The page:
On her new album with the Texicana Mamas, there’s a song in Spanish called “Amor Sin Fronteras,” love without borders, and a second song called “American Dream” that the band “translated to English for everyone to understand,” she said.
Vonne is a member of the League of United Latin American Citizens (LULAC), and before the world shut down due to the coronavirus pandemic, she planned to travel to Washington, D.C., for a Fourth of July event addressing border issues.
“I'm from the border, and definitely everything that's been happening, from the detention of children to separation of families and everything, it's from tragic to infuriating, and it has affected us in a lot of ways,” Martinez said. He’s been in communication with the No Border Wall Coalition in his native Laredo about “potentially doing a virtual concert or something or just trying to help.”
He feels like it’s important for artists “to bring light to these issues and to oppose these actions,” he said.
Bergara recalled singer-songwriter Jason Isbell’s response to critics who said he would lose his audience if he didn’t stop speaking out on political issues. "Maybe so, but I get to keep ALL of my SOUL," Isbell tweeted in June.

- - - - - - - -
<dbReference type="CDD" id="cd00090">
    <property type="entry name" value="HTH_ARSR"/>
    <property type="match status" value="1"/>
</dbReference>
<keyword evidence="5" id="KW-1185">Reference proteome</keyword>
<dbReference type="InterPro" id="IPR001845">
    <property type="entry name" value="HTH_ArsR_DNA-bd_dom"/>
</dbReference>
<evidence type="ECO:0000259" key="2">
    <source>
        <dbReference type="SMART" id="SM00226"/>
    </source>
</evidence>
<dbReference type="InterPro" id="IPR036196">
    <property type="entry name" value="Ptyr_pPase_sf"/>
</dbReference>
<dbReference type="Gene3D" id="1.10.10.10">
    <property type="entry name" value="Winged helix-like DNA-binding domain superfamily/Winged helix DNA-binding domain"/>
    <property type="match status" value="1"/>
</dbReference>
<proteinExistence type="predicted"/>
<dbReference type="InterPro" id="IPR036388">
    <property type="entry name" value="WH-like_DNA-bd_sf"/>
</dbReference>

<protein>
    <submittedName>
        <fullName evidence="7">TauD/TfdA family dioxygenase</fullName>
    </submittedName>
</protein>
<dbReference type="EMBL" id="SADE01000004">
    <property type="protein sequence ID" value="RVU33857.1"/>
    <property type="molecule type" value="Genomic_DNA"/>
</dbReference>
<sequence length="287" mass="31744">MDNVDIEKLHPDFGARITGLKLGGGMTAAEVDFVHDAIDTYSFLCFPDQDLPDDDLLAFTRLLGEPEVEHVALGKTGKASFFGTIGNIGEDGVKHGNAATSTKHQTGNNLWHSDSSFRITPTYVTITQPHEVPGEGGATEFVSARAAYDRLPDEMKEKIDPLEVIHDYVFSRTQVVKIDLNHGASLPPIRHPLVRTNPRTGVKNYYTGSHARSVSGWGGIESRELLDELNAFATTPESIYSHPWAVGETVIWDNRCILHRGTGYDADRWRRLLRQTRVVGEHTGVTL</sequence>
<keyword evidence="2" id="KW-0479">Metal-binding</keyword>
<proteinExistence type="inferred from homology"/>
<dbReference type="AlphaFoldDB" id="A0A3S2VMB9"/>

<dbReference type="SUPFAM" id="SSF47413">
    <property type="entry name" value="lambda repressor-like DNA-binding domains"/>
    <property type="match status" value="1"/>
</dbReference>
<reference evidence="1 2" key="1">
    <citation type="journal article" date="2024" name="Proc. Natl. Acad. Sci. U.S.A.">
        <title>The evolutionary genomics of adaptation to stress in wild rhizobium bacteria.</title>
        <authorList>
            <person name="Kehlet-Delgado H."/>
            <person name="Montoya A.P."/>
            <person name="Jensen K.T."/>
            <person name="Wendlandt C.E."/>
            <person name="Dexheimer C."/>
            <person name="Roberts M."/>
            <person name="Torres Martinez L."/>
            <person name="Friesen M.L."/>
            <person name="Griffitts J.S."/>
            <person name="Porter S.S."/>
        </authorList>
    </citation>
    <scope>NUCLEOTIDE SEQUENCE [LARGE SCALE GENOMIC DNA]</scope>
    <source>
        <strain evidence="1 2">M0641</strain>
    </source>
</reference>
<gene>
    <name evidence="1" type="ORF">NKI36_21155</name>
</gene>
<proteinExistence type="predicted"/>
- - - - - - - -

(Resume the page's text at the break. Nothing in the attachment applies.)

“I'm going to keep all of my soul,” Bergara said. “I may lose my fans. I may lose some gigs and some money, but I'm going to keep all of my soul, you know, and that's an important thing to kind of keep in mind and to keep talking about.”
Over the past few years, there’s been a surge of mainstream interest in Latinx music with stars like Camila Cabello and J. Balvin topping the charts and indie breakouts like Cuco and Omar Apollo selling out venues across the country. But Martinez noted that people have been talking about a Latin music breakthrough for 20 years.
“Shouldn’t it already be broken through to where it's not a specialty item?” he said.
Latinx people make up more than 30% of Austin’s population, but they remain under-represented at the city’s large festivals and events. Grupo Fantasma played the first year of Austin City Limits Music Festival and were invited back for the third year, “but in the last 16 years, I have four bands, you know, and none of them were invited,” Martinez said.
In 2017, ACL Fest caused a stir when festival organizers failed to book a single Latinx act. In the past two years, Latinx representation at the festival has improved significantly, with high profile bookings like Cabello, Cuco, Kali Uchis and Cardi B alongside more Latinx artists down ticket.
“I'm happy to see them kind of correcting course,” Bergara said, noting that the team at C3 Presents, the company behind ACL Fest, are doing “a great job of trying to be more inclusive in their bookings across the board.” In 2019, the company booked J. Balvin to headline ACL’s sister festival, Lollapalooza, in Chicago.
“It's a super proud moment to be a Latinx person and to go to ACL Festival and to see someone who looks like you, or someone who looks like they could be related to you, on stage. It's a big deal,” she said.